You Hate Your Nurse Practitioner Job, Now What?

I once quit a job day 1 of orientation. As a high school student I had acquired summer employment at a retail store. Upon receiving my work schedule, 4pm to 11pm, 6 days/week, I decided the position was going to seriously cramp my social life (you’d have thought I would have talked schedule before accepting the position – live and learn). So, I put in my notice. It seems that at larger retail chains, simply letting your manager know you’re leaving rather than neglecting to show up at work without warning is appreciated and not the norm. No bridges burned.

I have not quit a job prematurely since that high school summer, but I have stuck out plenty of employment situations that were less than ideal. You’ve all been there too, stuck in a job you hate whether during your nurse practitioner career or in an unrelated position. When heading out the door to work each day is accompanied by dread, weeks can seem long and unrelenting. If you’re regretting your most recent career move, or think it’s time for a change, there are a few steps you must take before making any drastic moves.

1. Identity the reason for your dissatisfaction

There are a number of reasons you might hate your nurse practitioner job. Perhaps the clinic where you work is poorly managed or the expectations placed on you are unreasonable. Maybe you work in a specialty you aren’t passionate about. You may have become disillusioned with patient care, your efforts to incite changes in health behavior among your patients falling flat. A few common reasons nurse practitioners tell me they no longer like their jobs or profession are:

  • Practice is poorly managed/administration
  • Job responsibilities or logistics don’t turn out as anticipated or discussed in the interview process (ex. call schedule, patient load, scope of practice)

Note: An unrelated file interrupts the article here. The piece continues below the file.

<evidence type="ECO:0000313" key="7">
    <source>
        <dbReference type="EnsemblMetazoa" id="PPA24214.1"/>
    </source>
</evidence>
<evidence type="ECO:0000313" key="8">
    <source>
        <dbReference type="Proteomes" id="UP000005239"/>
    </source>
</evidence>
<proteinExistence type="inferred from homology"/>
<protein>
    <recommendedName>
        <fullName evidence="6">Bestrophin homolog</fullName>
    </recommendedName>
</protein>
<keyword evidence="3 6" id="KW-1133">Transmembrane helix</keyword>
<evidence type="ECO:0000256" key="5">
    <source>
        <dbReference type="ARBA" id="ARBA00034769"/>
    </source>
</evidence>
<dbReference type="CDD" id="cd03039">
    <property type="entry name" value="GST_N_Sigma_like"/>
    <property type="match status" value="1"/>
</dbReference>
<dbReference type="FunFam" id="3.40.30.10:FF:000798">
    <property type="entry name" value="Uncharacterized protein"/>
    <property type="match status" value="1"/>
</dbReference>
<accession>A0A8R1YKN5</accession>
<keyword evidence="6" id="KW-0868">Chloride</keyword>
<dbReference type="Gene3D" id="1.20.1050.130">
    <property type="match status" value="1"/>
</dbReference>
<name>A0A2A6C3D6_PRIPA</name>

• Lack of collaboration with coworkers including physicians
  • Mistake on the NPs part in accepting the job (ex. lengthy commute, uninterested in specialty)

Pinpointing the reason for your dissatisfaction is a must to salvage your current position and/or avoid a similar situation moving forward. 

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2. Decide if the situation can be salvaged

Once you have identified the exact reason you are unhappy working as a nurse practitioner, at least for your current employer, think through possible fixes. Will a conversation with your boss regarding a change to the call schedule or a discussion about increasing your scope of practice in the clinic leave you satisfied? If so, it’s worth broaching the subject. What do you have to lose? You’re thinking about leaving, anyway. You may be able to work through this rough patch. If your beefs with your job can be fixed, making professional efforts to do so is your best course of action. Remember, change takes time so don’t expect an instant 180.

3. Evaluate how quitting will affect your career outlook

Sticking out a tough nurse practitioner employment situation may be in your best interests. Sure, you hate going to work right now. But, how will a 4 month work stint look on your resume? If you’ve had a lengthy nurse practitioner career and maintained employment for several years with a single employer, one quick exit won’t harm your job prospects. But, if you are a recent graduate, have limited work experience or a history of leaving jobs quickly, throwing in the towel makes you a less than desirable candidate for other nurse practitioner opportunities.

4. Find a new nurse practitioner job

Quitting your job before finding another is a huge mistake. Financial considerations aside, it’s much easier to find a job when you already have one. Unemployed status raises questions in prospective employer’s heads during the hiring process. You never know how long it will take to secure a new position. Don’t set yourself up for what becomes a gap in employment, something even more difficult to explain away to HR in an interview.

5. Quit your job with class

If you do decide it’s time to leave, do so gracefully. Avoid burning bridges with your current boss and coworkers regardless of the situation. Professionalism and poise are essential (this post will tell you how to quit your nurse practitioner job with class).


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